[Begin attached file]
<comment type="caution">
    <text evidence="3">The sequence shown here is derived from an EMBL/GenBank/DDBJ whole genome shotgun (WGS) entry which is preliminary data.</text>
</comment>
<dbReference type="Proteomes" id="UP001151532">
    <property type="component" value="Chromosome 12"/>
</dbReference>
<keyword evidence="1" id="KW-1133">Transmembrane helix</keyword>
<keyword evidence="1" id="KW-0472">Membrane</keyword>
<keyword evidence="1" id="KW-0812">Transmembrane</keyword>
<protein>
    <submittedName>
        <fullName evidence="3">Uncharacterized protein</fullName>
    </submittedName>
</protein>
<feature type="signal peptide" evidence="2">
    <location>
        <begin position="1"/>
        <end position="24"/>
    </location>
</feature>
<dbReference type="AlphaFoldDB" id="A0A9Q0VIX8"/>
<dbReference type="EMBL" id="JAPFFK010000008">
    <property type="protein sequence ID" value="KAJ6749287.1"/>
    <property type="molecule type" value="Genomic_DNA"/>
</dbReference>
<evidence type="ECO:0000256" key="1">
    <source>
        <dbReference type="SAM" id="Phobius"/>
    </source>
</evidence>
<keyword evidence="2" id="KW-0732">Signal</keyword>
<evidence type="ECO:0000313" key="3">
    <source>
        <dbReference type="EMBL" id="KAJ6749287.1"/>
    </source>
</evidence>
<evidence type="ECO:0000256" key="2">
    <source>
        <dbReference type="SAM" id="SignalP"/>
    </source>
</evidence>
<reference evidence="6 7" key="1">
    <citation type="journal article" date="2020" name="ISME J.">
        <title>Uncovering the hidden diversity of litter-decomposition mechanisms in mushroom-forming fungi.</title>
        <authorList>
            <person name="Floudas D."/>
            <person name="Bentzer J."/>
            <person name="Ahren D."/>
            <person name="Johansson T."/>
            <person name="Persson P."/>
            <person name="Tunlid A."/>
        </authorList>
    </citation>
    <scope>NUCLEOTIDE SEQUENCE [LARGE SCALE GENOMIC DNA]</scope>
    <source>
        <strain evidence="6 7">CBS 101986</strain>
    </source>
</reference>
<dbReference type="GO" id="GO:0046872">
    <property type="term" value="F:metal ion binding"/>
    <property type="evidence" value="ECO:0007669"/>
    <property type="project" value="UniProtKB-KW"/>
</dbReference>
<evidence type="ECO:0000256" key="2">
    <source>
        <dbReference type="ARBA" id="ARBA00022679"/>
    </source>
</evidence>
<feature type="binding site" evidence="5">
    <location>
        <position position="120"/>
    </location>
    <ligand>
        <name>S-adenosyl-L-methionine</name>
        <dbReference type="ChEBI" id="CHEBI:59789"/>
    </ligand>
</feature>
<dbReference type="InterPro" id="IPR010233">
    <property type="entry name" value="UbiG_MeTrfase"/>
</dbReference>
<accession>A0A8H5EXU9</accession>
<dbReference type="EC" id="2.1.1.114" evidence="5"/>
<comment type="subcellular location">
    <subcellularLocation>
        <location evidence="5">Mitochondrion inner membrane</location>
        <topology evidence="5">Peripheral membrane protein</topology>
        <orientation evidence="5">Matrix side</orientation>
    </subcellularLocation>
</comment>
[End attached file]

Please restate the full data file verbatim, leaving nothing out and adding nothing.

<comment type="caution">
    <text evidence="3">The sequence shown here is derived from an EMBL/GenBank/DDBJ whole genome shotgun (WGS) entry which is preliminary data.</text>
</comment>
<dbReference type="Proteomes" id="UP001151532">
    <property type="component" value="Chromosome 12"/>
</dbReference>
<keyword evidence="1" id="KW-1133">Transmembrane helix</keyword>
<keyword evidence="1" id="KW-0472">Membrane</keyword>
<keyword evidence="1" id="KW-0812">Transmembrane</keyword>
<protein>
    <submittedName>
        <fullName evidence="3">Uncharacterized protein</fullName>
    </submittedName>
</protein>
<feature type="signal peptide" evidence="2">
    <location>
        <begin position="1"/>
        <end position="24"/>
    </location>
</feature>
<dbReference type="AlphaFoldDB" id="A0A9Q0VIX8"/>
<dbReference type="EMBL" id="JAPFFK010000008">
    <property type="protein sequence ID" value="KAJ6749287.1"/>
    <property type="molecule type" value="Genomic_DNA"/>
</dbReference>
<evidence type="ECO:0000256" key="1">
    <source>
        <dbReference type="SAM" id="Phobius"/>
    </source>
</evidence>
<keyword evidence="2" id="KW-0732">Signal</keyword>
<evidence type="ECO:0000313" key="3">
    <source>
        <dbReference type="EMBL" id="KAJ6749287.1"/>
    </source>
</evidence>
<evidence type="ECO:0000256" key="2">
    <source>
        <dbReference type="SAM" id="SignalP"/>
    </source>
</evidence>
<reference evidence="6 7" key="1">
    <citation type="journal article" date="2020" name="ISME J.">
        <title>Uncovering the hidden diversity of litter-decomposition mechanisms in mushroom-forming fungi.</title>
        <authorList>
            <person name="Floudas D."/>
            <person name="Bentzer J."/>
            <person name="Ahren D."/>
            <person name="Johansson T."/>
            <person name="Persson P."/>
            <person name="Tunlid A."/>
        </authorList>
    </citation>
    <scope>NUCLEOTIDE SEQUENCE [LARGE SCALE GENOMIC DNA]</scope>
    <source>
        <strain evidence="6 7">CBS 101986</strain>
    </source>
</reference>
<dbReference type="GO" id="GO:0046872">
    <property type="term" value="F:metal ion binding"/>
    <property type="evidence" value="ECO:0007669"/>
    <property type="project" value="UniProtKB-KW"/>
</dbReference>
<evidence type="ECO:0000256" key="2">
    <source>
        <dbReference type="ARBA" id="ARBA00022679"/>
    </source>
</evidence>
<feature type="binding site" evidence="5">
    <location>
        <position position="120"/>
    </location>
    <ligand>
        <name>S-adenosyl-L-methionine</name>
        <dbReference type="ChEBI" id="CHEBI:59789"/>
    </ligand>
</feature>
<dbReference type="InterPro" id="IPR010233">
    <property type="entry name" value="UbiG_MeTrfase"/>
</dbReference>
<accession>A0A8H5EXU9</accession>
<dbReference type="EC" id="2.1.1.114" evidence="5"/>
<comment type="subcellular location">
    <subcellularLocation>
        <location evidence="5">Mitochondrion inner membrane</location>
        <topology evidence="5">Peripheral membrane protein</topology>
        <orientation evidence="5">Matrix side</orientation>
    </subcellularLocation>
</comment>